Managing Mealtime with GERD: How to Eat to Prevent Acid Reflux

Molly Pelletier, MS RD, LDN

Molly is a Registered Dietitian specializing in Acid Reflux, GERD, and LPR. Molly’s personal struggles with acid reflux were the catalyst that led her to complete her BS & MS degrees in Nutrition Science at Boston University and dedicate her career to acid reflux nutrition therapy. Molly’s background in nutrition science and personal health journey culminated in the curation of her Nutrition Practice, FLORA Nutrition, where she shares evidence-based tools to help others heal from acid reflux/GERD.


Both Acid Reflux and Gastroesophageal Reflux Disease (GERD) can significantly impact one’s quality of life, leading to uncomfortable symptoms like heartburn, regurgitation, and chest pain. As a gut health dietitian, I have worked with countless patients to utilize mealtimes strategies that can help prevent acid reflux and improve overall digestive health. In my practice, I found that shifting the focus from what and more towards how we are eating can be fundamental in preventing acid reflux symptoms.

1. Eat Smaller, More Frequent Meals
Instead of having 2-3 large meals a day, opt for 4-5 smaller meals to ease the burden on your digestive system. Larger meals can put pressure on the lower esophageal sphincter (LES), the valve that separates the stomach from the esophagus, increasing the risk of acid reflux. Smaller meals allow for better digestion and reduce the likelihood of stomach acid flowing back into the esophagus. The mealtime framework that tends to work best for my clients includes eating every ~4 hours: Breakfast, Lunch, Snack, and a lighter dinner. Dietitian Tip: The afternoon snack is key in preventing overeating at dinner and consequential reflux symptoms.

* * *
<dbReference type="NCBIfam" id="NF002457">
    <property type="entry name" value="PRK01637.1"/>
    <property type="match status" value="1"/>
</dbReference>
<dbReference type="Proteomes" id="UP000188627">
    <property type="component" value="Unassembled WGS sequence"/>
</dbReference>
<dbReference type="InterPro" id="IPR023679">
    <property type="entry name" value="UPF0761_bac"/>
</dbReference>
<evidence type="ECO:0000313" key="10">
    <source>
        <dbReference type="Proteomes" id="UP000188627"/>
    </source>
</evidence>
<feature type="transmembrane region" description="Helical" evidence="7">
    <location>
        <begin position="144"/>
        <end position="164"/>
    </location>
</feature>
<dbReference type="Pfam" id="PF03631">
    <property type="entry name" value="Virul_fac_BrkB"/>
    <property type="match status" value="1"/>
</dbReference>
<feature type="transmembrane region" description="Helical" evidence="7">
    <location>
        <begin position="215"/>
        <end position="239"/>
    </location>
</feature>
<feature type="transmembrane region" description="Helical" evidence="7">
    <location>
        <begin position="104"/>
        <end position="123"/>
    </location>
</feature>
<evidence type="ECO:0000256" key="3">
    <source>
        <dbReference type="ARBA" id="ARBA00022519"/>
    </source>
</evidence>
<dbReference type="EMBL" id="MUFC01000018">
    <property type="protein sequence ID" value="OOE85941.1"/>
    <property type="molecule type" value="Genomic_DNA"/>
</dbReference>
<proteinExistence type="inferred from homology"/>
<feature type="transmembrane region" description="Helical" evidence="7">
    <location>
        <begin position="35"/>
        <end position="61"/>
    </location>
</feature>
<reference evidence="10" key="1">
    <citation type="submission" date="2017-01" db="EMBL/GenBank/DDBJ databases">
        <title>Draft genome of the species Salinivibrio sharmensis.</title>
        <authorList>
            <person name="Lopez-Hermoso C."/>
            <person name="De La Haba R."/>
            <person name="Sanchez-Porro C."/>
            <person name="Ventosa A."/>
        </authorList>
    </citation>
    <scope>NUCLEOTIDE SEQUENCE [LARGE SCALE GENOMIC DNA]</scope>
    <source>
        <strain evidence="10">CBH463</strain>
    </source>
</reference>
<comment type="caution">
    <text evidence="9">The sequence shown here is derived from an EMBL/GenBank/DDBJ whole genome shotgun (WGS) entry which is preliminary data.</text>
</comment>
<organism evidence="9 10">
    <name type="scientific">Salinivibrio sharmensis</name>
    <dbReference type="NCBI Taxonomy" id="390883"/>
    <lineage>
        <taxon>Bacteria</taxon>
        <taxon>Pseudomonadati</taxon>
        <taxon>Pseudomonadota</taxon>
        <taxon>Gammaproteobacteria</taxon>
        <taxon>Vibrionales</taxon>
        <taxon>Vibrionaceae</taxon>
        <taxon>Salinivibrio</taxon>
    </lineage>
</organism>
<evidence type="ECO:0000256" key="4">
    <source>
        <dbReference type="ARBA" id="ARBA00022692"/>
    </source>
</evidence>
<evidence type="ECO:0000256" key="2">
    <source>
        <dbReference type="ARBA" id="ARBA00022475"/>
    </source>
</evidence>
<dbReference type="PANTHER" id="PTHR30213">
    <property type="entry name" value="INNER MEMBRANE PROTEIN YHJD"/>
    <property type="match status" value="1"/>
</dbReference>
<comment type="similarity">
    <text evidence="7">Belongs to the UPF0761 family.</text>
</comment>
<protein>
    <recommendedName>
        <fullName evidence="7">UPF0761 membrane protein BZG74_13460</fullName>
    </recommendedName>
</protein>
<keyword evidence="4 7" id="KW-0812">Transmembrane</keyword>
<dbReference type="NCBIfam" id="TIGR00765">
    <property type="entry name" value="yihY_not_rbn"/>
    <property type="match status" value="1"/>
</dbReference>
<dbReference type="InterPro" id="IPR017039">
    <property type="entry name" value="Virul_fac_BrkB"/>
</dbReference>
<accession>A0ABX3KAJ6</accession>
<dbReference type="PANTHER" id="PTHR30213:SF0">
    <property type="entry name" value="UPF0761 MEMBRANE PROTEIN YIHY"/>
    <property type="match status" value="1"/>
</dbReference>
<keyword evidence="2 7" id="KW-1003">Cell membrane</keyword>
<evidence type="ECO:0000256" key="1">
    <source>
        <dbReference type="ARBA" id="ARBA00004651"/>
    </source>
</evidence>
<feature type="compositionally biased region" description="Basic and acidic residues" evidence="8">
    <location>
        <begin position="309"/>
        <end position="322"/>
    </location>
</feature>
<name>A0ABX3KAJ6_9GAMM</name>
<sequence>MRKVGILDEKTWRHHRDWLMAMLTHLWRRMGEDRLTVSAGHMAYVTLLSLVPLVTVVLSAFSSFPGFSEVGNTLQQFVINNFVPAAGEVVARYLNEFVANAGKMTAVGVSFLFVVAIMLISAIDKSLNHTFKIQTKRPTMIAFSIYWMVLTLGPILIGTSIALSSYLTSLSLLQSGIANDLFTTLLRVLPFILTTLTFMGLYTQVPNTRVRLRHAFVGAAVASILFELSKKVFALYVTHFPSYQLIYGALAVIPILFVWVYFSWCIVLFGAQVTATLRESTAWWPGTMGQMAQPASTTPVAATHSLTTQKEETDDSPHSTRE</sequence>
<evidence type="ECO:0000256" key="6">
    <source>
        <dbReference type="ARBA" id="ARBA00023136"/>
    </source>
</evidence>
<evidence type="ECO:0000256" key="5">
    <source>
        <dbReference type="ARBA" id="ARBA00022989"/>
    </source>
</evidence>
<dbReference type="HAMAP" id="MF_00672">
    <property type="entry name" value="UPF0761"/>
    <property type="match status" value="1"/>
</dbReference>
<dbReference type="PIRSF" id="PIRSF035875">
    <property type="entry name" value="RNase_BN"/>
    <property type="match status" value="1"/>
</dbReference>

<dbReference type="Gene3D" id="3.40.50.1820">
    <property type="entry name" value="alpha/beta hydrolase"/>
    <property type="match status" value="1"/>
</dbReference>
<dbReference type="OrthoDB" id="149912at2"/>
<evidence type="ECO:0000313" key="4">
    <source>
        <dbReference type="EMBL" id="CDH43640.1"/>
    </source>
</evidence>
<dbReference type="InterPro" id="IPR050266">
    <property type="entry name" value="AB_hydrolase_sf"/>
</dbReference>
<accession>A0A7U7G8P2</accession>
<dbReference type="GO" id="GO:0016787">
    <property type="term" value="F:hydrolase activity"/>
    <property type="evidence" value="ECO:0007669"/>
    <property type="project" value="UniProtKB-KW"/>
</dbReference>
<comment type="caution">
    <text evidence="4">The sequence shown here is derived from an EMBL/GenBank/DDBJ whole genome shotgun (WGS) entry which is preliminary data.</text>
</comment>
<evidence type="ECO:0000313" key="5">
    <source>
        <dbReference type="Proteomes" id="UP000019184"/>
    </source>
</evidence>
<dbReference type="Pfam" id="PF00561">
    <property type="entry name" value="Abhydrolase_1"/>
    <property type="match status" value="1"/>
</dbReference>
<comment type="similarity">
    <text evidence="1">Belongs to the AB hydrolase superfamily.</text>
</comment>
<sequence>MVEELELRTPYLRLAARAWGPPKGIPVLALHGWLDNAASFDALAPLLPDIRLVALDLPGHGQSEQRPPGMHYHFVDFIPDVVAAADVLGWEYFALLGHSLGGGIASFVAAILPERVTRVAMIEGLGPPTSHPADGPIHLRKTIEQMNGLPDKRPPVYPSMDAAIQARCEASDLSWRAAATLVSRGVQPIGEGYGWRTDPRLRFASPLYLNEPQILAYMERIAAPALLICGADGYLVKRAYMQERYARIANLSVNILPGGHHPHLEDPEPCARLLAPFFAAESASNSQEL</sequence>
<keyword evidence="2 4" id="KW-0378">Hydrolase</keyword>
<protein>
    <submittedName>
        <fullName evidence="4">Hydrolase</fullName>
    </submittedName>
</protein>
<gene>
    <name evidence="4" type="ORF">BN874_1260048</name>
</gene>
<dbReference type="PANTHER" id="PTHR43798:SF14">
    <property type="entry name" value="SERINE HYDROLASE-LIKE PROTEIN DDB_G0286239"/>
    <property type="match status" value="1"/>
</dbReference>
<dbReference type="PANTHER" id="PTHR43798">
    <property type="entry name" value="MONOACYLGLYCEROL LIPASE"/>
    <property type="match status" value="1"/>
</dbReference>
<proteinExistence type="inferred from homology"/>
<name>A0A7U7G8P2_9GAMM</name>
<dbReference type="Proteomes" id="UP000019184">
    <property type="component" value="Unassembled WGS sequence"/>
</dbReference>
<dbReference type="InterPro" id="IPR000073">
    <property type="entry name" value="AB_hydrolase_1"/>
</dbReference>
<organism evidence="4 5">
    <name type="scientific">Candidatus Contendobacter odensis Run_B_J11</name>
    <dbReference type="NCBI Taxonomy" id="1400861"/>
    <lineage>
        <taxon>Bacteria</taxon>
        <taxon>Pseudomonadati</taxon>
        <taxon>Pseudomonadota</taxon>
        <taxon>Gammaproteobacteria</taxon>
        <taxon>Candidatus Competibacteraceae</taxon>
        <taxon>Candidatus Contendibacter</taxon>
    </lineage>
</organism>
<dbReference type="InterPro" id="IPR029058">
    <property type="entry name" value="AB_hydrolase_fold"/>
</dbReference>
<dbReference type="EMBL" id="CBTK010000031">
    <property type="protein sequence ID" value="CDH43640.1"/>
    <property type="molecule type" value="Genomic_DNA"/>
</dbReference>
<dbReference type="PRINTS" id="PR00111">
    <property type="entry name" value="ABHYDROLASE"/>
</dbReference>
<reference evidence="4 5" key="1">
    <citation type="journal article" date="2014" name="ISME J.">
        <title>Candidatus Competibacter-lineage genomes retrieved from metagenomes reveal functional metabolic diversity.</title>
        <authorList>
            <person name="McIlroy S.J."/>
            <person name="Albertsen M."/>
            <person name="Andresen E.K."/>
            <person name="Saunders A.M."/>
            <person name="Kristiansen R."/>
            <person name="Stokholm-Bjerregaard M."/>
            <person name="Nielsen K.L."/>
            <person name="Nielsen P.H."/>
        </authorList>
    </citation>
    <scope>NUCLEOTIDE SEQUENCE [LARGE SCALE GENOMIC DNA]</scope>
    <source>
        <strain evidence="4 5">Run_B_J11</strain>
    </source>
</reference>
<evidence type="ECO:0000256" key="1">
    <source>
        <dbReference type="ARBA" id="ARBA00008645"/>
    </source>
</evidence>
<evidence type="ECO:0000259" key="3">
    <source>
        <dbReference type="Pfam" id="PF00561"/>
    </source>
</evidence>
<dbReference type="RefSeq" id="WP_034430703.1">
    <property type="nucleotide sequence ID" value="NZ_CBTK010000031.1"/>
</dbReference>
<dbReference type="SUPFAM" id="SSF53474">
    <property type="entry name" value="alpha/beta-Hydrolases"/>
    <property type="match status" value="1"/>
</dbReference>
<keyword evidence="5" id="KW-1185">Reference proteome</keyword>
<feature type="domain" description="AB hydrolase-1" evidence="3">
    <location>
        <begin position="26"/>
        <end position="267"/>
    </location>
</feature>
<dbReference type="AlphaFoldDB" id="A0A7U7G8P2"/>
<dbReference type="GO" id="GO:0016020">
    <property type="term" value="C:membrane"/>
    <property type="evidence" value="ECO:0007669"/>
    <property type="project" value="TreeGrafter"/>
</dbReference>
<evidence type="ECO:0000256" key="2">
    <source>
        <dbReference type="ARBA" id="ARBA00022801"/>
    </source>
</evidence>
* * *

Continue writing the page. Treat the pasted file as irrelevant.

2. Slow Down and Savor Meals

Eating slowly, with the intention of relaxing and enjoying your food can actually improve your digestion. Mindful eating has been linked to increased parasympathetic response (rest and digest state), helping to signal to your body that it is time to digest and absorb nutrients! This may also help to gauge a more accurate sense of fullness, reducing the likeness to over-eat and putting excess pressure on the LES. Additionally, eating more slowly, and chewing your food well may also help reduce acid reflux by slowing the rate at which the stomach fills. Lastly, chewing well helps stimulate the production of digestive enzymes in the mouth and eases the digestive burden on your stomach. Remember: your stomach doesn’t have teeth! 

Therefore, take your time during meals, chew food thoroughly, and savor each bite to improve digestion and prevent uncomfortable symptoms.

3. Limit Liquid Intake During Meals
Drinking large amounts of liquids during meals can distend the stomach, putting pressure on the LES and increasing the risk of acid reflux. Instead, sip water throughout the day between meals to stay hydrated. If you find it helpful, have a small glass of water during meals, but avoid gulping large quantities.


4. Mind Your Posture
Maintaining good posture during and 1-2 hours after meals is an underrated tip for preventing acid reflux. Sit upright while eating, and avoid slouching or lying down immediately after meals. If you’re prone to GERD symptoms at night, consider elevating the head of your bed to reduce the chance of stomach acid flowing back into the esophagus.

5. Practice Stress-Reducing Techniques
Stress can worsen GERD symptoms by affecting the function of the digestive system. Incorporate stress-reducing techniques such as meditation, deep breathing exercises, or yoga into your daily routine. Reducing stress can have a positive impact on gut health and alleviate acid reflux symptoms.



Incorporating these mealtime tips into your daily routine can significantly improve your experience with GERD and prevent uncomfortable acid reflux symptoms. One of the most challenging aspects of mastering mealtimes is simply remembering to utilize these strategies. Setting reminders on your phone or placing strategic post-it notes can help you successfully implement these tips to prevent acid reflux. Remember that consistency is key as you integrate these essential mealtime strategies into your life. 


This article is for informational purposes only. It is not, nor is it intended to be, a substitute for professional medical advice, diagnosis, or treatment and should never be relied upon for specific medical advice. To the extent that this article features the advice of physicians or medical practitioners, the views expressed are the views of the cited expert and do not necessarily represent the views of Reflux Gourmet.
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